Contemporary art, archives and environmental change in the age of the Anthropocene. / Arends, Bergit.

2017. 267 p.

Research output: ThesisDoctoral Thesis

Unpublished

Documents

Abstract

This thesis considers formulations of environmental change by contemporary visual artists, working primarily in Europe and North America in the period 1970s to the present. These works are situated in the context of both global environmental and artistic discourses of the 1970s and the 1990s and in relation to the present time, which is influenced by the concept of the Anthropocene. Making reference to a broad field of related artistic, curatorial and exhibition practices, the thesis examines in particular three art projects and the complexities of their conceptions, processes and displays within specific places. I describe the content, narrative forms and materiality of the works, paying particular attention to artists’ engagements with the archive in the context of collaborative projects. I pursue answers to two key questions: how do visual artists’ projects engage with contemporary understandings of environment and environment-human relationships? And how does the current debate on environmental change play out in the making and reading of contemporary visual artists’ works?
The first section, containing three chapters, provides the theoretical and methodological context and rationale for the thesis. It sets out the analytical framework for the study of the selected artworks, methods and sources. The second section discusses three case studies: Mark Dion’s project A Yard of Jungle, based on the 1915 field work by American scientist William Beebe in Brazil, for the United Nations Conference on Environment and Development in 1992; Chrystel Lebas’ ongoing collaborative research into ecologist Edward James Salisbury’s personal photographic archive of British plant habitats from the first half of the twentieth century; and the photographic book by Nguyen the Thuc Kohle unter Magdeborn [Coal underneath Magdeborn] (ca. 1976), documenting the impact of open-cast coal mining on a local community in the German Democratic Republic in the 1970s, which was exhibited in the Leipzig archival exhibition Freundschaftsantiqua [Friendship antiqua] (2014) alongside a commissioned series of photographs of the former mining site by Christiane Eisler.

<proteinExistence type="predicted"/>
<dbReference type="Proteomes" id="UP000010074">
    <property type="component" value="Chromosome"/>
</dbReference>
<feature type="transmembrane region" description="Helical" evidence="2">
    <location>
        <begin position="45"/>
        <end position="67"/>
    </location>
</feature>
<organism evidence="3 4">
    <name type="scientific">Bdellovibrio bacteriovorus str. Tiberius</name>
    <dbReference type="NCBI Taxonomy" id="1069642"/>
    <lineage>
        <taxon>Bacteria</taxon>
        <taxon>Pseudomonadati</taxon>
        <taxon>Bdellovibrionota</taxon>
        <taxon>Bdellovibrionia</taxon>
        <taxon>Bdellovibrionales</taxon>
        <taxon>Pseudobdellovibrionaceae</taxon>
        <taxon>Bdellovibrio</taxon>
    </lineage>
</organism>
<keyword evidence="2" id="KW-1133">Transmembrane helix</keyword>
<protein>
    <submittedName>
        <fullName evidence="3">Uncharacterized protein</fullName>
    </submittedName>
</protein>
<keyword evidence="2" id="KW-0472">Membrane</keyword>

The primary resources for these artists’ projects are the archive and related fieldwork. In this context, the archive encompasses not only documentary materials, but also the geological archives of the Earth and the human body as archive. Fieldwork sites referenced in these projects include a variety of locations within tropical and coastal environments as well as a mining region undergoing regeneration. The thesis examines the agency of the materials these sites hold, how and to what ends they are appropriated in the process of artistic knowledge production. The structural device of montage is presented as a means of connecting heterogeneous materials drawn from different temporal and spatial contexts. Throughout, the thesis raises wider questions by situating artists’ representations of environmental change in the context of debates over the ideas of ecology, environment and the Anthropocene.
Original languageEnglish
QualificationPh.D.
Awarding Institution
Supervisors/Advisors
Thesis sponsors
  • Royal Holloway University of London
Award date1 Jan 2018
Publication statusUnpublished - Dec 2017
This open access research output is licenced under a Creative Commons Attribution-NonCommercial-NoDerivs 3.0 Unported License.

ID: 29208083